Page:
The problem with London’s steep property prices

3 November 2016

The very high property prices in London are slowly pushing growth to outside the city.

london

In a report in the Economist written before the British vote to leave the EU (23 June 2016), the ‘faulty land-use regulation’ is said to ‘throttle’ the capital.

While the immense growth – a hectare of residential land in London has increased by over 300% between 1993 and 2008, while the value of commercial property has also sky-rocketed – is good news for property owners, the ongoing rise can lead to several problems. The report states that academics as well the number of people working in professional scientific, research, engineering and technology jobs in inner London has fallen from 6,6% to 5,4% since 2011. A school principal is quoted that it is very difficult to find young teachers who do not live with their parents, while the number of people in their 20s have declined by 3% between 2011 and 2014 – a negative growth indicator.

What is more, the disposable income of Londoners has fallen by 4% between 2008 and 2011 – much higher than in any other part of the UK. “According to the Centre for London (CFL), a think-tahausing-papersnk, the disposable income of private renters in inner London dropped by 28% between 2001 and 2011.”

As poorer people are pushed out – and getting poorer – the diversity of people also falls. This is seen as negative for the sharing of ideas as well as for productivity.

But what has land-use regulation got to do with all of this? The report argues that not enough space is made available for new development – especially building enough houses to meet the actual demand. (In 2015, only half of the needed amount of houses were built.)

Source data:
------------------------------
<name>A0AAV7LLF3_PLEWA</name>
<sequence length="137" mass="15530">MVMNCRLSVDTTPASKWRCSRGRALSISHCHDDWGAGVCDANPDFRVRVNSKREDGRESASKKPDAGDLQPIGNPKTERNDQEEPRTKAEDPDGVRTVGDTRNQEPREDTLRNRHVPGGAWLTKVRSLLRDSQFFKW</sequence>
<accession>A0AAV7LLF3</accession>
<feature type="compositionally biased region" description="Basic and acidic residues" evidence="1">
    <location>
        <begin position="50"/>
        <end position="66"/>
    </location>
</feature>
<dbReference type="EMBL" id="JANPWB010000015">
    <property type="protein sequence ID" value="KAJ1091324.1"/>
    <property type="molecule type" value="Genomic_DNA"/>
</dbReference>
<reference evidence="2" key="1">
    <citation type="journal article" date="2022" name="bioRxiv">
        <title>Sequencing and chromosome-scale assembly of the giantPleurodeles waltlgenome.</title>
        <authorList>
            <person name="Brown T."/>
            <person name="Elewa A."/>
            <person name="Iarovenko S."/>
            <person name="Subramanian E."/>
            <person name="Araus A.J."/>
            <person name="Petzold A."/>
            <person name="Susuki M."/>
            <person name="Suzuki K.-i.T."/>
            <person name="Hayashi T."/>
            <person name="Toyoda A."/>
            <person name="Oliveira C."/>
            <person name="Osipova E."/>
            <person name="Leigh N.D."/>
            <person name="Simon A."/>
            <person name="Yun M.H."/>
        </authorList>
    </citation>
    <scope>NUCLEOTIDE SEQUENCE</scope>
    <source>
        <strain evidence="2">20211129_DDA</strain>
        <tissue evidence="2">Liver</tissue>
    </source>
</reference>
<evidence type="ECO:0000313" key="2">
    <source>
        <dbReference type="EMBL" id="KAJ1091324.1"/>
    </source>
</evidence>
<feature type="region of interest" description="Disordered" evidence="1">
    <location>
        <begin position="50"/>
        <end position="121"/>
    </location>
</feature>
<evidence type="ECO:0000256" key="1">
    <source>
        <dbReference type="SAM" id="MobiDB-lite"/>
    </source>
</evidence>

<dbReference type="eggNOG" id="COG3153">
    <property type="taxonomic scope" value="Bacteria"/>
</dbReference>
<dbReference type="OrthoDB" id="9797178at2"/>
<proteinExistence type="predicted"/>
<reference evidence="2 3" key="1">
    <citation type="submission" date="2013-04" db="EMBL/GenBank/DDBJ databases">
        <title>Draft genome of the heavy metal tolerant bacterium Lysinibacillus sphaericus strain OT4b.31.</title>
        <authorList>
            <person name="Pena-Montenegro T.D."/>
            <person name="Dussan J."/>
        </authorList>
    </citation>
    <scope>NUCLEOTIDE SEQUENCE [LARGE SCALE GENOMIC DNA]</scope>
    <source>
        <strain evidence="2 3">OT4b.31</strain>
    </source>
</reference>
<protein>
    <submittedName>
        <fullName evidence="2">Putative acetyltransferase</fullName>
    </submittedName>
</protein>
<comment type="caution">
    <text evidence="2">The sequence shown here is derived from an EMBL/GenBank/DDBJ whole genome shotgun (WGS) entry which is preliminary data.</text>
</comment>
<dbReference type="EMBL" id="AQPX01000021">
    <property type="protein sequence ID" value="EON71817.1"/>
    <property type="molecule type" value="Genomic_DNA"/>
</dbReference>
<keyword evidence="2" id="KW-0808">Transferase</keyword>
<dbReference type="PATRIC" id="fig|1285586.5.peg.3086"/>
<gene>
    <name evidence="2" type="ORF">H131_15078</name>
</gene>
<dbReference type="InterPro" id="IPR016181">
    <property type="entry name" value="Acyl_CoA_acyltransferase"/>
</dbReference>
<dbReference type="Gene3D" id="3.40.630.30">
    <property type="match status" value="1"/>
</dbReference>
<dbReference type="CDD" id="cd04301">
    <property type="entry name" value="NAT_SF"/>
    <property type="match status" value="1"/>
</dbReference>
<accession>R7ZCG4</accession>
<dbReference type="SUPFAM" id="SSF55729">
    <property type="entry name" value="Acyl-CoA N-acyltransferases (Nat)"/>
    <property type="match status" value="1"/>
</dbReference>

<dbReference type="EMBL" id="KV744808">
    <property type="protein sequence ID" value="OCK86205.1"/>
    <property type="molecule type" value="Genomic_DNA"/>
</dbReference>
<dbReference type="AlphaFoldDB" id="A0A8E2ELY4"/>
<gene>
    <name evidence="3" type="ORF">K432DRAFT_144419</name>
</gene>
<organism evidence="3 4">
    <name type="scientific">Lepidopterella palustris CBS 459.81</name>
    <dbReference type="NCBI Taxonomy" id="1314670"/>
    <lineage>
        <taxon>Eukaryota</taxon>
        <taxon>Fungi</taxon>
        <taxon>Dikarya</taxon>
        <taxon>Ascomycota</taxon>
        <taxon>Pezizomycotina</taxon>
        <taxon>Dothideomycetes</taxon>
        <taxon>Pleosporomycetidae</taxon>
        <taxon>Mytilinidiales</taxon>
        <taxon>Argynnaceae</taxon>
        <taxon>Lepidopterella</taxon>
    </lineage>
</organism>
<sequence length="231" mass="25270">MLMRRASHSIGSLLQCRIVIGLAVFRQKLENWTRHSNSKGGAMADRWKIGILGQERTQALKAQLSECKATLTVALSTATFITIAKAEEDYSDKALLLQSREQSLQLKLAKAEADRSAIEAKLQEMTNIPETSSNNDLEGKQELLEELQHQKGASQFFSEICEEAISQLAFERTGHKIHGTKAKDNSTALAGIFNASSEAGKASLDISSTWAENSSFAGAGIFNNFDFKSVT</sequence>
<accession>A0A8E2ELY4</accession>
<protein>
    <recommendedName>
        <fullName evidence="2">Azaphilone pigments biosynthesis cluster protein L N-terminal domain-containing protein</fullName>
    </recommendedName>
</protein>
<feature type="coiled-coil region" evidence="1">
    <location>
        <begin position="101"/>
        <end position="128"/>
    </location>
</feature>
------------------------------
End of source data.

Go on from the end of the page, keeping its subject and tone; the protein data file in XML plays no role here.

London’s so-called ‘green belt’ covers about one-fifth of the city. And more than 50% if agricultural land, not parks and playgrounds, as many people imagine. This has not changed significantly since 2007. “There is enough green-belt land in Greater London to build 1.6m houses at average densities, says Paul Cheshire of the London School of Economics (LSE) – about 30 times the number of new houses London needs a year. But opposition from homeowners is strong—especially from those near the green belt, who do not much like the thought of newcomers bringing down property prices.”

While some argue for the use of brownfield sites (land used previously for industrial purposes) this will not meet even half the demand up to 2030, the consultancy Nathaniel Lichfield and Partners argues.

Another reason why London is not developing enough new residential and commercial property, is the height restrictions on buildings in the city. The report states that central London’s population density is only about half that of central New York. “According to Mr Cheshire and Christian Hilber, Also of the LSE, restrictive planning policies inflate the price of office space in the West End by about 800%. A square foot there is twice as expensive as in midtown Manhattan.”

The low residential property tax in Britain means that it is not a means for councils to significantly up their income. They basically do not have a financial initiative in this regard. “Worse, the way the central government doles out grants to councils more or less eliminates any extra revenue in the medium term for local authorities that allow more development. And the cost of the additional infrastructure that building makes necessary—roads, schools and the like—is rarely met by central government, he says.”

The report ends stating that the only foreseeable change to the situation would be a British vote to leave the EU. “[The] demand for London property [will wither]. The economy will slow as rent takes a bigger chunk of pay and earnings. Skilled people will move to jobs in less productive places, thus earning less. A recent paper by Chang-Tai Hsieh of Chicago University and Enrico Moretti of the University of California, Berkeley suggests that tight land regulation in America may have reduced GDP by more than 10%. A similar, perhaps larger, effect is likely in Britain. Unless London’s property market can be sorted out, people across the country will bear the brunt.”

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